Yilun Cheng at MuckRock: “In the fiscal year 2020, federal agencies received a total of 790,772 Freedom of Information Act (FOIA) requests. There are also tens of thousands of state and local agencies taking in and processing public record requests on a daily basis. Since most agencies keep a log of requests received, FOIA-minded reporters can find interesting story ideas by asking for and digging through the history of what other people are looking to obtain.
Some FOIA logs are posted on the websites of agencies that proactively release these records. Those that are not can be obtained through a FOIA request. There are a number of online resources that collect and store these documents, including MuckRock, the Black Vault, Government Attic and FOIA Land.
Sorting through a FOIA log can be challenging since format differs from agency to agency. A more well-maintained log might include comprehensive information on the names of the requesters, the records being asked for, the dates of the requests’ receipt and the agency’s responses, as shown, for example, in a log released by the U.S. Department of Health and Human Services Agency.https://www.documentcloud.org/documents/20508483/annotations/2024702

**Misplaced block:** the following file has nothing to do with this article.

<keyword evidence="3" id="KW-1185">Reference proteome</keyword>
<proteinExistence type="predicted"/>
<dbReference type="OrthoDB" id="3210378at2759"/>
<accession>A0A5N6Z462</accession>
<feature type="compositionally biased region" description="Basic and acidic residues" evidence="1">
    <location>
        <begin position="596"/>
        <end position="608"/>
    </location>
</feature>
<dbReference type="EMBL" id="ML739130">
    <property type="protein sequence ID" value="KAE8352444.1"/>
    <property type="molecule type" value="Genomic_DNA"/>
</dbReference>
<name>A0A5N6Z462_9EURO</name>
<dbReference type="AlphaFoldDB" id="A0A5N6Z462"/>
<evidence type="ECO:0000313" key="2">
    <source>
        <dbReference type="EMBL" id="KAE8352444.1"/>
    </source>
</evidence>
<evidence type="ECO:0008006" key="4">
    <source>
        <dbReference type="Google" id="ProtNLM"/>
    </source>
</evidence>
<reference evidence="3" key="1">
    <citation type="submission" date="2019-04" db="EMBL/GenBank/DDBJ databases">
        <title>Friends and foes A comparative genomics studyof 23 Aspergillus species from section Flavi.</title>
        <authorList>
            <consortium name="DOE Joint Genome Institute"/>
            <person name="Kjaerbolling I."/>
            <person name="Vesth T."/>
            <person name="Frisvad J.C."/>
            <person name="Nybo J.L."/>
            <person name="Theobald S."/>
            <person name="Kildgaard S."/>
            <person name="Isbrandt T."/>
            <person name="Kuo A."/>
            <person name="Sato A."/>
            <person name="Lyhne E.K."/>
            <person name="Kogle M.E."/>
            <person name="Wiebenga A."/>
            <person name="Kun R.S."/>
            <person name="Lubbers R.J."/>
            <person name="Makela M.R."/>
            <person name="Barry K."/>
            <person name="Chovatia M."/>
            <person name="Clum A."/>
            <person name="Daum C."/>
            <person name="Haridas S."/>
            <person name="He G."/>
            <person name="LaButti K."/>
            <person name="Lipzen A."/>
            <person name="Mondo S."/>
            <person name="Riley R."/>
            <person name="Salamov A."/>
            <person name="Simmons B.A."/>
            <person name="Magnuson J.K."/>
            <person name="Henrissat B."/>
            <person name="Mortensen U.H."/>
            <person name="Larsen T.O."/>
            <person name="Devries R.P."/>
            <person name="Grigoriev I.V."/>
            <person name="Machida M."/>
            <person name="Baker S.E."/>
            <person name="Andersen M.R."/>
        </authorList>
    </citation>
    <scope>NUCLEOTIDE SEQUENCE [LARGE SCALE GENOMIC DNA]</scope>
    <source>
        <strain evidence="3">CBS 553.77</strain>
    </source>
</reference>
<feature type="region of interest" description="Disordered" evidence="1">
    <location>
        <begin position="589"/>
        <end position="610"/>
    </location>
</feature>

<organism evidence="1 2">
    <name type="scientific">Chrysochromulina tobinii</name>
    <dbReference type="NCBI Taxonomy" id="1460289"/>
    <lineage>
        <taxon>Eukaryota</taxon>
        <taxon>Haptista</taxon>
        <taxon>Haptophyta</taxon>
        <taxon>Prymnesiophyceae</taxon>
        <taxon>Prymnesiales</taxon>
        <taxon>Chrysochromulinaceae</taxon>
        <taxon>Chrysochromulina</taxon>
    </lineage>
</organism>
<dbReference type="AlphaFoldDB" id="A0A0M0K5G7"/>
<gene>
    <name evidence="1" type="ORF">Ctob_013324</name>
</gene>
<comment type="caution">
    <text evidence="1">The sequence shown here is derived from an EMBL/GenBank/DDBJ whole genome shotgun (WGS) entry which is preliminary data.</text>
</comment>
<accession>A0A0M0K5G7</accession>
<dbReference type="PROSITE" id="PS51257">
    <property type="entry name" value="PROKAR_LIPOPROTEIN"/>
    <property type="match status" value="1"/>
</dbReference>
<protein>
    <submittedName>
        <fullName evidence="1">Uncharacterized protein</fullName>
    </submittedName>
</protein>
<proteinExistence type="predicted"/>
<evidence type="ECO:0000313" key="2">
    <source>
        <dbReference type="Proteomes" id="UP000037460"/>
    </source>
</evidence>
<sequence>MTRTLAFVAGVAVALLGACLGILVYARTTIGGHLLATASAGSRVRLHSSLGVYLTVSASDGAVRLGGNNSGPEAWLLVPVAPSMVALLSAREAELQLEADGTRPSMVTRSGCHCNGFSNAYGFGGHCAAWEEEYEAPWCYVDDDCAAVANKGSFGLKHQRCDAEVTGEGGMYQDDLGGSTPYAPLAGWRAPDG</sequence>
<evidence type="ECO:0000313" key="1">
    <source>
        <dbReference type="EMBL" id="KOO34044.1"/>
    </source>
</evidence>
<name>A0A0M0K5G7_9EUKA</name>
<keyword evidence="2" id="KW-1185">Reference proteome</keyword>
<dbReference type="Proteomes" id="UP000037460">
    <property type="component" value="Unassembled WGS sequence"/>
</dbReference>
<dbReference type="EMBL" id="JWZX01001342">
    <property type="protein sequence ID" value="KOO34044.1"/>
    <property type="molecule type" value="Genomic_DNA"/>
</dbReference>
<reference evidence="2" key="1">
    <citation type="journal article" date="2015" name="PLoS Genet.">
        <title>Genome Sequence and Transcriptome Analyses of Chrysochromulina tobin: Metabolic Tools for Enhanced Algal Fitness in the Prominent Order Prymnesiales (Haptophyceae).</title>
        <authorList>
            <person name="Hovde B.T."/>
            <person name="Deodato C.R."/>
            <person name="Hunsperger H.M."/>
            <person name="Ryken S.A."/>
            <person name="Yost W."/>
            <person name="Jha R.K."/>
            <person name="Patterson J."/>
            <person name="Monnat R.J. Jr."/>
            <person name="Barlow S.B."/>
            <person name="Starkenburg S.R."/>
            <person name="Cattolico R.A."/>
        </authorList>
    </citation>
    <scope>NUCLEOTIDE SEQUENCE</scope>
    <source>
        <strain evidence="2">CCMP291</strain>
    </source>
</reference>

But other departments –– the Cook County Department of Public Health, for instance –– might only send over a three-column spreadsheet with no descriptions of the nature of the requests.https://www.documentcloud.org/documents/20491259/annotations/2024703
As a result, learning how to negotiate with agencies and interpreting the content in their FOIA logs are crucial for journalists trying to understand the public record landscape. While some reporters only use FOIA logs to keep tabs on their competitors’ reporting interests, the potential of these documents goes far beyond this. Below are some tips for getting story inspiration from FOIA logs….(More)”.